After the debate, I asked Dr. Anthea Butler, an associate professor of religious studies and Africana studies at the University of Pennsylvania and a THINK contributor, what she thought of Loeffler's attempts to talk about religion. "It may be hypocritical, but never forget, this is about race and racism, and not about belief," she told me.

Loeffler's faith-based attacks have also been criticized by one of the country's leading religious liberty organizations. Amanda Tyler, executive director of the Baptist Joint Committee for Religious Liberty, said sermons are different from political speech because the Holy Spirit is inspiring the pastor. She said that "to take even one sermon — let alone one line from one sermon — out of that larger relationship in context of a pastor and their church, it can be very misleading."

Loeffler is more than happy to celebrate with Warnock’s congregation when it is politically expedient.

The Baptist Joint Committee's director of education, Charles Watson, said: "The attacks that are going on Dr. Warnock now about his religious statements are some of the same attacks that were on Martin Luther King Jr. We're saying the same words. We're calling somebody a radical, calling somebody a communist, calling somebody anti-American. Now, 60 years after Dr. King's death, it's hard to find somebody that will speak ill of Dr. King Jr."

And yet, Loeffler is more than happy to celebrate with Warnock's congregation when it is politically expedient. To mark the Martin Luther King Jr. holiday day this year, Loeffler appeared at Ebenezer. "I am so humbled to be here with you today in this sacred place, surrounded by men and women who advanced the cause of freedom," she said as Warnock looked on behind her.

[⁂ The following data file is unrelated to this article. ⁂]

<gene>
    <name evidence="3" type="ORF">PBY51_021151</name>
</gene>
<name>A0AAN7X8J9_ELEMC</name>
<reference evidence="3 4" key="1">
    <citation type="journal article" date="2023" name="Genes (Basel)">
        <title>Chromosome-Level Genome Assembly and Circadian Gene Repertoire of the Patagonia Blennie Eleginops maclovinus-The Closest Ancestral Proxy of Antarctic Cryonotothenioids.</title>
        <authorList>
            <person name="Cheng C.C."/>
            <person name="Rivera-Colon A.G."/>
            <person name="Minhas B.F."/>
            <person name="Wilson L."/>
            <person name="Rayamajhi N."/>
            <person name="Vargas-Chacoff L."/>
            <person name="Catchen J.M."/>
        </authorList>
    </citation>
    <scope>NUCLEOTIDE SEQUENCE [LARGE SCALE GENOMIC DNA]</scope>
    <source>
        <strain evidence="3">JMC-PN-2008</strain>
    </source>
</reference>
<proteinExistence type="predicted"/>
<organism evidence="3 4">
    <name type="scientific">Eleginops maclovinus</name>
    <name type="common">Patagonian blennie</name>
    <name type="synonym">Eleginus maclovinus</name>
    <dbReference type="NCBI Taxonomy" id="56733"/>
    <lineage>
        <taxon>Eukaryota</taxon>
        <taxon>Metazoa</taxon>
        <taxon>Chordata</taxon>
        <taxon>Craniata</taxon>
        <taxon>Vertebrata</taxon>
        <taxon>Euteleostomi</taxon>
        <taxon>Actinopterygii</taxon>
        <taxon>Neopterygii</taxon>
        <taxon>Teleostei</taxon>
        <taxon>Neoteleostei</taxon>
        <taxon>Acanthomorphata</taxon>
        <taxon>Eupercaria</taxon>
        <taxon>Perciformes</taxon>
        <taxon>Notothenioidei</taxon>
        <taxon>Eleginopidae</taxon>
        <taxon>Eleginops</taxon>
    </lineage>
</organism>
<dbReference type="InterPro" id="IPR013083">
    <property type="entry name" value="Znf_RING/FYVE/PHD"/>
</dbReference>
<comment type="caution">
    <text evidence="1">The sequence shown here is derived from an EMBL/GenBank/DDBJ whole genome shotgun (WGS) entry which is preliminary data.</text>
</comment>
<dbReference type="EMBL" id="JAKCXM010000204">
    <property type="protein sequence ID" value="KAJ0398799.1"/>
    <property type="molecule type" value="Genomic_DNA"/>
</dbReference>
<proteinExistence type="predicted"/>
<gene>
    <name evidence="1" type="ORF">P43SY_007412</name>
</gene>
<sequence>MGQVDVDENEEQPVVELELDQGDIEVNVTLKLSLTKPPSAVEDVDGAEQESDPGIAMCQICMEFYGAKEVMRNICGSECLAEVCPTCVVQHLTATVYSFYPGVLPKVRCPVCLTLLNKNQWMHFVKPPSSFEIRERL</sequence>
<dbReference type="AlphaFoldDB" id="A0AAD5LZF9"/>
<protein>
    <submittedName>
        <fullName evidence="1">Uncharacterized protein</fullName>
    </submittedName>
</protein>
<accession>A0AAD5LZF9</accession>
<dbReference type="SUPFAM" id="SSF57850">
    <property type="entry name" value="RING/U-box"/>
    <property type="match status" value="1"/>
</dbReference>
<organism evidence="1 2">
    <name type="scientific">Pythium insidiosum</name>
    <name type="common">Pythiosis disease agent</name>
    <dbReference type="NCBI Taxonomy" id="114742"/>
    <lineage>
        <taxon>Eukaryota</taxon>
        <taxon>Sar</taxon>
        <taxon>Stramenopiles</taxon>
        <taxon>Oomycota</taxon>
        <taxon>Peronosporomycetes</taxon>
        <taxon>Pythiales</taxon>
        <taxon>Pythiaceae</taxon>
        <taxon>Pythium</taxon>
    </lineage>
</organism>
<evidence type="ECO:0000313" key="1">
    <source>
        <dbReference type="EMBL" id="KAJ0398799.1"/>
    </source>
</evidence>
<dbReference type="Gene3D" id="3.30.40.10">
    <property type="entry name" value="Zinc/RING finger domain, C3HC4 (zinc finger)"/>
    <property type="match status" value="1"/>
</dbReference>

So was she lying then? Did she not believe that Ebenezer was, in fact, a sacred place full of Americans advancing the cause of freedom? Or did her views about Christianity and sacred spaces change with the political tide?

During another of her faith-based attacks Sunday, Loeffler asserted that Warnock had "invited Fidel Castro, a murderous dictator, into his own church." PolitiFact rated the claim "mostly false." Warnock was the youth pastor at a New York City church where Castro spoke in 1995. But youth pastors, for those not acquainted with how churches work, don't handle international diplomacy.

In response to Loeffler's Castro claim, clearly an attempt to tie Warnock to socialism, Warnock again demonstrated his superior knowledge of the Bible. "If you want to know who informs me and my sense of how we engage as people in the economic system, you need look no further than Matthew 25. I'm a Matthew 25 Christian." He went on to quote the Gospel passage, which, broadly speaking, teaches Christians to care about the poor and the marginalized, before returning to how it informs his politics. The point of the passage is to "love your neighbor," Warnock said. "And for me, that means you don't get rid of your neighbor's health care, particularly in the middle of a pandemic."

It's clear that Rev. Warnock is informed by the Gospel. For all of her talk of God, Sen. Loeffler seems much more motivated by the desire to score cheap political points. But ultimately, only God knows what's really in Kelly Loeffler's heart. All we have to go on are her words — and those paint a pretty ugly picture.